IOBC/WPRS Bulletin

Liu Qi-zhi, Aharon Solomon

Heterorhabditid nematodes are known to be very poor anhydrobiotes and there is a
considerable variation in desiccation tolerance among different heterorhabditid isolates. In the present
study we attempted to elucidate the causes for the variation among heterorhabditid strains in regard to
desiccation tolerance, using a comparative approach. Exposure to 97 % RH for 72 h caused reduction
of 10-25 % in desiccation survival of all the nematode strains. After additional exposure to 85 % RH
for 24 h there was no further viability reduction in steinernematids, whereas, drastically reduced to 30-
50 % in heterorhabditid strains. Nematode initial water contents were similar. After 72 h at 97 % RH
the water contents of all strains were reduced by 20 to 25 % w/w. Further exposure to 85 % RH for 24
h, the heterorhabditis lost additional 22-24 %, the steinernematids however did not lose any significant
amount of water. The concentration of trehalose in the hydrated heterorhabditid strains was lower than
that of the steinernematids. Following 72 h at 97 % RH trehalose levels were not increased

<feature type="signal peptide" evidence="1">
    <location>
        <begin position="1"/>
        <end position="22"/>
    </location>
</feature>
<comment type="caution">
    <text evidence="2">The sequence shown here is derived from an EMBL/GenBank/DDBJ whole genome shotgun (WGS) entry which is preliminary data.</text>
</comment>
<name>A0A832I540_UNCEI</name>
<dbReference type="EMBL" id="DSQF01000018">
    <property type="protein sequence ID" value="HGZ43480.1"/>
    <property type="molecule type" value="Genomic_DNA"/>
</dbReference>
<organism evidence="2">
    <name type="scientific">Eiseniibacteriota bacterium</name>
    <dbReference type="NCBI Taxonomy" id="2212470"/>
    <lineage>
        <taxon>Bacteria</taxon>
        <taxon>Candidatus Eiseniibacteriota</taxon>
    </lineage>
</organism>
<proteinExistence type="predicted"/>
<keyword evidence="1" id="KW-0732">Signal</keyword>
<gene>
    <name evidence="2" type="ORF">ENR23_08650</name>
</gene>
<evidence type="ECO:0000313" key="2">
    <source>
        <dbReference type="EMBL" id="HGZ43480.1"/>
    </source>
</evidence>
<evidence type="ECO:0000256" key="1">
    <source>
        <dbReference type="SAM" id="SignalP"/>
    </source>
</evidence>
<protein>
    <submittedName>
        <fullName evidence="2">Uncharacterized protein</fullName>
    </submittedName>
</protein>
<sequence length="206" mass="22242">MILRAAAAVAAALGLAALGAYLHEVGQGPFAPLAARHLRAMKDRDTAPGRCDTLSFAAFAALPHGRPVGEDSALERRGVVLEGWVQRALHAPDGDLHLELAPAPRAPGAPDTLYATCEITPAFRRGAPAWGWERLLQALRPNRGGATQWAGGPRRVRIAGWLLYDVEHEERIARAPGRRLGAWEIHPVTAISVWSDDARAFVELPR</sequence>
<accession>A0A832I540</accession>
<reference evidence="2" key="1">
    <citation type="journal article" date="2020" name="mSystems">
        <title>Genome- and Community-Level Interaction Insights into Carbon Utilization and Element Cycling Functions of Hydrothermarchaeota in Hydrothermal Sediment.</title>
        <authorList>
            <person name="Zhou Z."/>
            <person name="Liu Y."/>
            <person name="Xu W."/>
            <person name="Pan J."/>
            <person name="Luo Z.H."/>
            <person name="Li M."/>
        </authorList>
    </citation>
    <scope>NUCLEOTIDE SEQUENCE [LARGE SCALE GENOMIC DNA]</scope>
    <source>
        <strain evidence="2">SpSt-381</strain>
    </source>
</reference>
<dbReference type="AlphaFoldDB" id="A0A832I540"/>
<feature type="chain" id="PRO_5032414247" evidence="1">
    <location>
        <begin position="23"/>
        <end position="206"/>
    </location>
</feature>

significantly in the hydrated heterorhabditid strains, however it was increased in steinernematids. The
levels of glycogen have been decreased significantly in all tested nematodes.

פותח על ידי קלירמאש פתרונות בע"מ -
הספר "אוצר וולקני"
אודות
תנאי שימוש
Desiccation survival of Heterorhabditis: physiological and biochemical changes following dehydration
26 (1)

Liu Qi-zhi, Aharon Solomon

Heterorhabditid nematodes are known to be very poor anhydrobiotes and there is a
considerable variation in desiccation tolerance among different heterorhabditid isolates. In the present
study we attempted to elucidate the causes for the variation among heterorhabditid strains in regard to
desiccation tolerance, using a comparative approach. Exposure to 97 % RH for 72 h caused reduction
of 10-25 % in desiccation survival of all the nematode strains. After additional exposure to 85 % RH
for 24 h there was no further viability reduction in steinernematids, whereas, drastically reduced to 30-
50 % in heterorhabditid strains. Nematode initial water contents were similar. After 72 h at 97 % RH
the water contents of all strains were reduced by 20 to 25 % w/w. Further exposure to 85 % RH for 24
h, the heterorhabditis lost additional 22-24 %, the steinernematids however did not lose any significant
amount of water. The concentration of trehalose in the hydrated heterorhabditid strains was lower than
that of the steinernematids. Following 72 h at 97 % RH trehalose levels were not increased
significantly in the hydrated heterorhabditid strains, however it was increased in steinernematids. The
levels of glycogen have been decreased significantly in all tested nematodes.

Scientific Publication